The required Administrative Analysis of the Madison Preparatory Academy charter school proposal by the Madison Metropolitan School District staff has been posted, and it doesn’t bode well for approval. The analysis identifies causes for concern and unanswered questions in many areas, including finances, staffing, governance, educational plans, single-sex segregation and many more. There are some very strong things in the Analysis and to be honest I was slightly and pleasantly surprised by this strength. [Update: Appendices have also been posted here — Appendix A – 9/20/11 WI Department of Public Instruction memo ; Appendix B – Personnel Costs; Appendix C – Summary Table Costs for Madison Prep Proposal Becoming an Instrumentality; Appendix D – Madison Prep Final Budget Proposal Instrumentality Analysis and Cost.] A long excerpt and initial observations below, but first the rumor.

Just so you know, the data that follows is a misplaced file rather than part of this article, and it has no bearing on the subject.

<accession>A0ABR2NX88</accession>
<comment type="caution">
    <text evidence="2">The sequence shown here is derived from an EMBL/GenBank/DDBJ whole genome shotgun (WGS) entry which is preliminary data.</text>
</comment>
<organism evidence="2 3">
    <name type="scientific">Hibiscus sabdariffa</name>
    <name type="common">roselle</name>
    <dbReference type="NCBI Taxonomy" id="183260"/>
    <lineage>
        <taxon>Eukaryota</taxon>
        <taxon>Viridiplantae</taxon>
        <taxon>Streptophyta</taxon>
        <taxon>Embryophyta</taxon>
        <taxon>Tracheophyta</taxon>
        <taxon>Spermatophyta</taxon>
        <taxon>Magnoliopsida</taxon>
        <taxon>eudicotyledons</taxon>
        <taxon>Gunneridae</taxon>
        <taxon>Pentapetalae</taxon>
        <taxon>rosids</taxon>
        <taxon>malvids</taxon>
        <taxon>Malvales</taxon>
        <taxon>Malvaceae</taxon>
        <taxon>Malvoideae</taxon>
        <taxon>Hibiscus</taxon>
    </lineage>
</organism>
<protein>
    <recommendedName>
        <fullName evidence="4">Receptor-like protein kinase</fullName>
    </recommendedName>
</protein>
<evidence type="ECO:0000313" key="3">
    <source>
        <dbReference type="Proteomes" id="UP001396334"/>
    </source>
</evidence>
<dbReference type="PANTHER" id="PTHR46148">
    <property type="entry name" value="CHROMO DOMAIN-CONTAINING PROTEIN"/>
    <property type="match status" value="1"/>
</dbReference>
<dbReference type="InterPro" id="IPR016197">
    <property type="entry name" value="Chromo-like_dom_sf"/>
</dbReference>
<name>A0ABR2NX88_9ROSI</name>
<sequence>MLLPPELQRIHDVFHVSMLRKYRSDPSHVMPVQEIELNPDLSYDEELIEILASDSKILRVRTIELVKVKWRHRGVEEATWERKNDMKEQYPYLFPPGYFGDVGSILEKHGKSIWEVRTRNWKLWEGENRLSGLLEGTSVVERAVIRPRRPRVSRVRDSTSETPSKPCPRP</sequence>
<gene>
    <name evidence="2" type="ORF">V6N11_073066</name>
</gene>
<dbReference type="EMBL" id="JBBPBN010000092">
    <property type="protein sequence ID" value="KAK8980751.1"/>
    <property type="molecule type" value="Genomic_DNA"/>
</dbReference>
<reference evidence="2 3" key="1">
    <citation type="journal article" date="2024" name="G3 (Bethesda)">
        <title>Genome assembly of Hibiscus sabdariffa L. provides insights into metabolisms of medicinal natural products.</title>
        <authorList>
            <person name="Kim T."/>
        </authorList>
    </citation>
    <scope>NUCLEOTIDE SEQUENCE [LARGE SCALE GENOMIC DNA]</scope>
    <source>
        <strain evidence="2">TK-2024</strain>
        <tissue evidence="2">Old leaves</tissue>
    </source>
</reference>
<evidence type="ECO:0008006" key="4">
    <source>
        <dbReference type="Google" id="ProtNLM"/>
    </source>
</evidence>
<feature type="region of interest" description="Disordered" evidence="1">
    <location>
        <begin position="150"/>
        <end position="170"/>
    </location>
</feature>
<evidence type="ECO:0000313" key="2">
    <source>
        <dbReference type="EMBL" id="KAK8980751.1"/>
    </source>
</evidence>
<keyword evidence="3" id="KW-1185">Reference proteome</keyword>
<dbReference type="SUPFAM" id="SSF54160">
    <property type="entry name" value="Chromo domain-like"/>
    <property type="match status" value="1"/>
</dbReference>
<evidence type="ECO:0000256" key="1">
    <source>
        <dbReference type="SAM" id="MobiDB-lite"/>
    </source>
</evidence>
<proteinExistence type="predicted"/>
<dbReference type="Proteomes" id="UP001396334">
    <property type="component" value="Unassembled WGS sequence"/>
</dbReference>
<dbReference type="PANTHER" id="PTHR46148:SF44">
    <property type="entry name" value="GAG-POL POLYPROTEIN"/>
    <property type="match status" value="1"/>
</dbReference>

The (well-sourced) word I am hearing is that the Urban League of Greater Madison’s response to the matters raised or detailed in the analysis will be to seek a non-instrumentality, non union charter. From another source comes the word that ULGM will announce a decision on Wednesday. This change may address some of the issues, but it raises others that will need attention. The Analysis is based on the instrumentality proposal, so a new analysis may be required if the rumor is true
Many of the questions I am hearing assume the rumor is true and concern “what next?”. As I see it there are